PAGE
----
Waste Minimization and Recycling by Microfiltration during Nitrocellulose Manufacturing

by Lee Clapp, Univ of Wisconsin-Madison, United States,
Jae K. Park, Univ of Wisconsin-Madison, United States,
Byung J. Kim, Univ of Wisconsin-Madison, United States,

Document Type: Proceeding Paper

Part of: Critical Issues in Water and Wastewater Treatment


A plant survey was conducted to determine the amount of nitrocellulose (NC) discharged with process water from each of five sequential NC purification processes. Wastewater samples were analyzed for particle size distribution (PSD), total suspended solids concentration (TSS), particle surface charge (zeta potential), and pH. Rough mass balances indicated that approximately 5% of each initial load of NC is lost during the purification process, and that most of this loss occurs during the decanting of various tub supernatants. Tests were performed with a laboratory-scale cross-flow microfiltration (MF) unit to assess the potential of MF for removing and recycling NC fines. Measurements of permeate suspended solids concentrations and flow rates indicated that it may be feasible to remove and recycle NC fines during the various tub decanting procedures using MF. However, high capital and operational costs may result in this technology not being cost effective. Therefore, other methods for recycling NC should also be investigated.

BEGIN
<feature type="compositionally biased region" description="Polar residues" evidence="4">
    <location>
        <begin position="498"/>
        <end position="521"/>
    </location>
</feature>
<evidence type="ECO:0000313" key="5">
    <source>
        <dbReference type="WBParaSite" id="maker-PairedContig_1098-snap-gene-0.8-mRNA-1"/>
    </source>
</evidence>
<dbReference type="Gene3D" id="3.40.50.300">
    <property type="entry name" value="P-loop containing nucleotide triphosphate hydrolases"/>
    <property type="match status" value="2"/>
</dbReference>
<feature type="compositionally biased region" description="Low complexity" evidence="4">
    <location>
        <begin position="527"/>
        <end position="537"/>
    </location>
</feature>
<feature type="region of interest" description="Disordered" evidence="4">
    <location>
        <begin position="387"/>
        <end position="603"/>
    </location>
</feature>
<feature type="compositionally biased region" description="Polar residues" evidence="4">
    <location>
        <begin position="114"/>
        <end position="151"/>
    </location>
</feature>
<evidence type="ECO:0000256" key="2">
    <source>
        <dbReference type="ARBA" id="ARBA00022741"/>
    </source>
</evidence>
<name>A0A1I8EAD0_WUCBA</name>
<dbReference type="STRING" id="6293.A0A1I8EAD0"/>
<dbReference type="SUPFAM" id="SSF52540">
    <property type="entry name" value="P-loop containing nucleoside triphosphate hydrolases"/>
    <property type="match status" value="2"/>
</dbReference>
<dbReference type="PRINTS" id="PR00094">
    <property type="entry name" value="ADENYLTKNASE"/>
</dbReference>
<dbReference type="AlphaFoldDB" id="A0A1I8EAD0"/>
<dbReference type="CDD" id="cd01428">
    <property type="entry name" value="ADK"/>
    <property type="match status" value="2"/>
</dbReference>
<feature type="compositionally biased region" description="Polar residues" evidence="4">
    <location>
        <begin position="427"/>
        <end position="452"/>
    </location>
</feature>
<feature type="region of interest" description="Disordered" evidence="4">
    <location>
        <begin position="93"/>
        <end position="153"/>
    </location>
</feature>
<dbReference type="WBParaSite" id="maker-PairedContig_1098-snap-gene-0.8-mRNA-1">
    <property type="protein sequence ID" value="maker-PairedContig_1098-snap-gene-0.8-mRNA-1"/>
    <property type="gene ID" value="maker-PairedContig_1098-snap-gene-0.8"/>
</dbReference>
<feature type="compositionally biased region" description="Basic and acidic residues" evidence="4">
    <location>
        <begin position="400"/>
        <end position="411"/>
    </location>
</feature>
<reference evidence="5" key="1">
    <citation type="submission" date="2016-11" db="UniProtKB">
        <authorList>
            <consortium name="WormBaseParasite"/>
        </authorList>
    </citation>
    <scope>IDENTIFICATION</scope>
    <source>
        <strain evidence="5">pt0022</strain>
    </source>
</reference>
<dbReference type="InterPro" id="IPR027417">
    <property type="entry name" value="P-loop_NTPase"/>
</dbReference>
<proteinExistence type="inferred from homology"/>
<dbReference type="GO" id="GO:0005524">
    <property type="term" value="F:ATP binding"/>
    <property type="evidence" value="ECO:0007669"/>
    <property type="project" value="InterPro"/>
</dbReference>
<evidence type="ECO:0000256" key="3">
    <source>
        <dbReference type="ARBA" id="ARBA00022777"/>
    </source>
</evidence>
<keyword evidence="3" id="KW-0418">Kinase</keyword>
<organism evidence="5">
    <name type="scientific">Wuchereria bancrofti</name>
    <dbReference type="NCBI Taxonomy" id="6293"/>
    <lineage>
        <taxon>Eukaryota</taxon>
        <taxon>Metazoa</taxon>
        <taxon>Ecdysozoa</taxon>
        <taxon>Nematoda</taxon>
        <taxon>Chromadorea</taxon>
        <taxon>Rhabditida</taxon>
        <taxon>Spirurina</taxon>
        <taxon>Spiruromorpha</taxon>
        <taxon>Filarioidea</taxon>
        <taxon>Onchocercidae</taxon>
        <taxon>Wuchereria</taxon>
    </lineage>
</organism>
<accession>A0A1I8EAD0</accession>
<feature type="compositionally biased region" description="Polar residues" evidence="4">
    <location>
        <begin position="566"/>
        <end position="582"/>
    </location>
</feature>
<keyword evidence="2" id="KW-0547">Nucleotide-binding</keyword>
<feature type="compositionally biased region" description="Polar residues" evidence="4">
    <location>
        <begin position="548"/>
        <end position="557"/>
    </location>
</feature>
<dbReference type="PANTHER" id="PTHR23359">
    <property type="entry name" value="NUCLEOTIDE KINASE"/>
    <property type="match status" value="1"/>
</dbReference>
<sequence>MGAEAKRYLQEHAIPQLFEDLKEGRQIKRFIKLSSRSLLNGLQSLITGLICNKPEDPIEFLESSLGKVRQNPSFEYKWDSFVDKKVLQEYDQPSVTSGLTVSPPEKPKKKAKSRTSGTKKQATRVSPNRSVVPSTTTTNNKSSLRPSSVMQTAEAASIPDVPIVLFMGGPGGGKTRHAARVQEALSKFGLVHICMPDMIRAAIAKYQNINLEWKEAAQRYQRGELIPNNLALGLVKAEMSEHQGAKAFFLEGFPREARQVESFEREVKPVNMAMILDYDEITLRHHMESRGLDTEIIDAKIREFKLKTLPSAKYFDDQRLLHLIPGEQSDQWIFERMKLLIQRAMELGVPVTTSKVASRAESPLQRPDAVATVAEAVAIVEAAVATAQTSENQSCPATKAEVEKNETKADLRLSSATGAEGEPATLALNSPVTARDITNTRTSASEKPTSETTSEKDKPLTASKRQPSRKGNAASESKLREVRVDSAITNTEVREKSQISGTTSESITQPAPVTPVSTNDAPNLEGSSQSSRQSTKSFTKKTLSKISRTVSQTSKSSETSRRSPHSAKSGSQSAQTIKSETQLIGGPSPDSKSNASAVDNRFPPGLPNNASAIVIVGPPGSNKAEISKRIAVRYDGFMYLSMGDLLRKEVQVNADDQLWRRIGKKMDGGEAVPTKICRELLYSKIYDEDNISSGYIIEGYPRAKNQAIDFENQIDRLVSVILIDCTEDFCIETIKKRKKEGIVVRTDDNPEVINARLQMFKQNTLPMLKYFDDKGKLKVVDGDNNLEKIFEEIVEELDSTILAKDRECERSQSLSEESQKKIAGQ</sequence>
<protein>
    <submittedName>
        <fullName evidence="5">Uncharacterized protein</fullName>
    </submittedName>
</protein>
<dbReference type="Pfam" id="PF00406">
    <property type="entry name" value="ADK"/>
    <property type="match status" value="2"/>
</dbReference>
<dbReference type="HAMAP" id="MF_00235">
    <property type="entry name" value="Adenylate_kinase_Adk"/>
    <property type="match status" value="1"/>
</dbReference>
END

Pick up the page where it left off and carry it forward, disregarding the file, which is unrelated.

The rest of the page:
Subject Headings: Particle size distribution | Water treatment | Recycling | Flow measurement | Filtration | Turbidity | Solids flow

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